Hands up all those who have Spoonie guilt.
Yup. Me too.
And you’re not alone. Thousands of us who have a chronic illness often feel guilty about it. And by guilt I mean that we feel guilty for complaining or mentioning that we have a condition, but are still able to function on a relatively ‘normal’ level. For example: i have a 9-5 job that I do 5 days a week. It’s not easy, but I can still manage to do it. Some days are harder than others, but right now? Yeah, I can manage. I also go to the gym 3-4 times a week (GP referred) and again, it’s tough to find the motivation to get it done after a full day of work, but at the moment I can do it.
But I often feel guilty about being able to be…..more abled. I have friends who can’t work a 9-5 week, and some who are unable to work at all, so I immediately feel bad for complaining if i’m having a bad pain day when I know others who literally can’t get out of bed. How can I possibly think it’s OK to complain when i’m able to leave the house. And the truth is, I don’t complain all that often. I may mention it in passing if someone asks me if i’m OK: “Yeah, just a bad pain day is all,” but I won’t elaborate because I have pain constantly and ableds just don’t understand that someone can have constant pain and not get better.
And the problem lies with the good ol’ invisible illness issue. If ableds can’t see that something is wrong, or a reason for the pain, they just can’t comprehend what it’s like to have an invisible illness. If my arms were in plaster casts, it would be blatantly obvious what was wrong, but my arthritis is invisible. And no-one but me knows what it’s like to wake up and my hands be frozen in agonising spasm until i can get my first lot of medication down my throat. No-one can see the constant burning and throbbing pain of my hips, pelvis, lower spine, shoulders, elbows wrists and fingers. No-one can see the bone deep fatigue that comes with Fibromyalgia. No-one can see my conditions, and because no-one can see them, I feel guilty about complaining. With all my conditions, I could be classified as disabled. Unfortunately, the guilt I carry makes me feel as though I’m not disabled enough to ask for any extra help or consideration to carry out ‘simple’, everyday tasks. Sometimes I need my walking stick to get around, most of the time I don’t. Sometimes I need help to get my balance, most of the time I don’t. And because it’s not most of the time, a huge majority of people would consider me to be not disabled enough to warrant labelling myself as disabled. Now I just the term less-abled as it’s less likely to draw judgement from those who question my conditions purely based on the fact that they can’t see my carious illnesses. Less-abled is less likely to offend the ableds.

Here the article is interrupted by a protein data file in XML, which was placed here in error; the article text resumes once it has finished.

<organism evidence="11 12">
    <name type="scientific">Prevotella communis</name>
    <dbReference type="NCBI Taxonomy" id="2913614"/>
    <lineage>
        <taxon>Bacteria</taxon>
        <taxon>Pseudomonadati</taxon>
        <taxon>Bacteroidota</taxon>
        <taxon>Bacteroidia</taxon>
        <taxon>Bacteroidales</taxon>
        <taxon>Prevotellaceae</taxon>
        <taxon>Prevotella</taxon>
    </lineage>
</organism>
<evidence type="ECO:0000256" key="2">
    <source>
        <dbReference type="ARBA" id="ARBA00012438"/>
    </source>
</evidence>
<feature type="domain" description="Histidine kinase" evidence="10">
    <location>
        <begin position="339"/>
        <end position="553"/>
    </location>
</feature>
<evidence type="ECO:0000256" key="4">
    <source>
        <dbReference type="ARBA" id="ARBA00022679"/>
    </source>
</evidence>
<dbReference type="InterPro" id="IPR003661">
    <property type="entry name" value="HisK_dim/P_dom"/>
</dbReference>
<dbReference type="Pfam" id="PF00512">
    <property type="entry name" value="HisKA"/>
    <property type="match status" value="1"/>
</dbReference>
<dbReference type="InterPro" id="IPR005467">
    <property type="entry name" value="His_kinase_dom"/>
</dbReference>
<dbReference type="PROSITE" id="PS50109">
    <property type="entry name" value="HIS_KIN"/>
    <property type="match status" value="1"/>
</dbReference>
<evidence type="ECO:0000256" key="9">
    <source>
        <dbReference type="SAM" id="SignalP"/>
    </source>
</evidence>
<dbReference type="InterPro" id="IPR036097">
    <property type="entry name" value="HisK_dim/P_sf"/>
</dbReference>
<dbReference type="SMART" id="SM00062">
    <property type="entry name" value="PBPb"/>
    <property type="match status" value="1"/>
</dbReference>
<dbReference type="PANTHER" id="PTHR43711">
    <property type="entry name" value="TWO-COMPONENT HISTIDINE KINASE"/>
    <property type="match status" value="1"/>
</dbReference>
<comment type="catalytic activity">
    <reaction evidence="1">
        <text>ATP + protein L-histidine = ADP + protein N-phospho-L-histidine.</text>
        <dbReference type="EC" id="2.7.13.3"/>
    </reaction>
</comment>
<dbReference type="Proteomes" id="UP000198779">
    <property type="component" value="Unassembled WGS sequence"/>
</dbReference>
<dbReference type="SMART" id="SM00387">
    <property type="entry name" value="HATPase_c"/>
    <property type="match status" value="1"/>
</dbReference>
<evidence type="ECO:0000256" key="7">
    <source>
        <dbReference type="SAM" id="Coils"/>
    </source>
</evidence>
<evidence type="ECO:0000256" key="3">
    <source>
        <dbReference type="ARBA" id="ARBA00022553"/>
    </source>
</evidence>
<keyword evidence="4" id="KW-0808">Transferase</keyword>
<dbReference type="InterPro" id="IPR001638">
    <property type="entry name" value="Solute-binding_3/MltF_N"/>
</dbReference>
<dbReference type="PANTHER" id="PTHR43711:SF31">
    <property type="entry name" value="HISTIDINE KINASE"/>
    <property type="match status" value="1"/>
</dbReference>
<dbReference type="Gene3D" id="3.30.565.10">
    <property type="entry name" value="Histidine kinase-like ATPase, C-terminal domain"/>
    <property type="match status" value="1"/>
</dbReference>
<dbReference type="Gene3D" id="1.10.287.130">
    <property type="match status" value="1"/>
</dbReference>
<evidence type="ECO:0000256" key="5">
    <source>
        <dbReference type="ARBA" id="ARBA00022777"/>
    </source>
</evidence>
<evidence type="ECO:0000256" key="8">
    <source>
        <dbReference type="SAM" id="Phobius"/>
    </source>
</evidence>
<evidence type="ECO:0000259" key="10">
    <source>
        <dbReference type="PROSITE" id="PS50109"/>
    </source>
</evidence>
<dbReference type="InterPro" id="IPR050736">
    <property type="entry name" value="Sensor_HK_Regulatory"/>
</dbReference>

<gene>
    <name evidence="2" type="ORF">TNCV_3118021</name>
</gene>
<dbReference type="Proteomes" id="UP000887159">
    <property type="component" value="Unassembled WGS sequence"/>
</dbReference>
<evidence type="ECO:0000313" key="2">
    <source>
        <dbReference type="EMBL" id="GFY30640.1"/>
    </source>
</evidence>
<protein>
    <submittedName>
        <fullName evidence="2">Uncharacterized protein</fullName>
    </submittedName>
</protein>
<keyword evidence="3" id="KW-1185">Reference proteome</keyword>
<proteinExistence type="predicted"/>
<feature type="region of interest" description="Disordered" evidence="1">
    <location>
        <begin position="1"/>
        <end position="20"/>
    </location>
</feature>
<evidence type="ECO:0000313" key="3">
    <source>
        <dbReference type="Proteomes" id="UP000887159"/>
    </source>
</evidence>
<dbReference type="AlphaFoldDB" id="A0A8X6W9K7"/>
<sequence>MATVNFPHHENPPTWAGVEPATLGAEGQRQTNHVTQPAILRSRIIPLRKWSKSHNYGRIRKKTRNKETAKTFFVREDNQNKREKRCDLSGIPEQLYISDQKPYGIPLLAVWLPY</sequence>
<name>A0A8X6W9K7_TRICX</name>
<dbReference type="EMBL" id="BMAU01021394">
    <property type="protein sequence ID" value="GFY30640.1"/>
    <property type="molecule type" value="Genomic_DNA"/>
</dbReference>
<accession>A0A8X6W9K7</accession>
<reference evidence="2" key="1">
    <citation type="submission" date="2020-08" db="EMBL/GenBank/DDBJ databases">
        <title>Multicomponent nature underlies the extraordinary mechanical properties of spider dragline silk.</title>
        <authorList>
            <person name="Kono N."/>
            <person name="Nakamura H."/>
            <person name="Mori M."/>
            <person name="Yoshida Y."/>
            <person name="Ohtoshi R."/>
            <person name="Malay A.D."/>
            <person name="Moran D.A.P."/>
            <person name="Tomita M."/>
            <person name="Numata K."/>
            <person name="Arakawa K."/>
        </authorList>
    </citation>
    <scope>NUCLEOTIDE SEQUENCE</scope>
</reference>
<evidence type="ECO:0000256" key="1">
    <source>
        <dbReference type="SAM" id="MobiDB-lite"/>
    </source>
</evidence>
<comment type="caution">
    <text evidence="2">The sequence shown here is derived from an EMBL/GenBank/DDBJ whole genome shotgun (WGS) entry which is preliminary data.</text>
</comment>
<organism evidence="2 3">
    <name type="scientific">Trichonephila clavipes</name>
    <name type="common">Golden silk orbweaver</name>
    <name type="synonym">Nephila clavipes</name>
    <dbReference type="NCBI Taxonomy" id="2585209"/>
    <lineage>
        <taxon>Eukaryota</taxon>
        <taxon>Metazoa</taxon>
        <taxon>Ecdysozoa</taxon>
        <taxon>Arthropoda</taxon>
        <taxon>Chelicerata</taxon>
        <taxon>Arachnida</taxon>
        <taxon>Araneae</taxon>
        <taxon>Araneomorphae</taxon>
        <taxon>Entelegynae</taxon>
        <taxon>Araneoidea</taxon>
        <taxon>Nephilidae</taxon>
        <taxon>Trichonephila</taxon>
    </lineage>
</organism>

I often get angry that the vast majority of the population need to have some sort of visual ailment to consider someone to be less abled than others. It takes a plaster cast or a bandage to be taken seriously. For example, at work i’m currently trying to get a new office chair as my currently one is nowhere near suited to my conditions. But, in most companies, i’m having to fight all the way and prove that I can justify the x-amount of money the company will have to shell out for a brand new chair. And they even had the bloody cheek to say “now everyone will want a new chair.” Full offence, but I don’t give a flying fuck what other people say, I just want a fucking chair I can sit in for 7 hours a day 5 days a week that supports my spine and helps take the pressure off my pelvis. I also know that if/when said new chair does arrive, i’ll have to put up with all sorts of shitty comments from the usual office wankers about how “but you don’t look ill.”
And that’s exactly the issue here, isn’t it? You don’t look ill. No, I don’t. But just because you can’t see it, doesn’t mean it’s not there. And from now on, I refuse to be made to feel guilty for speaking up if i’m having a bad pain day, or if my fibro fog is fucking with me.
I wish that Spoonie guilt wasn’t a thing, but it is, and i’m adding my voice to all those who live with it too.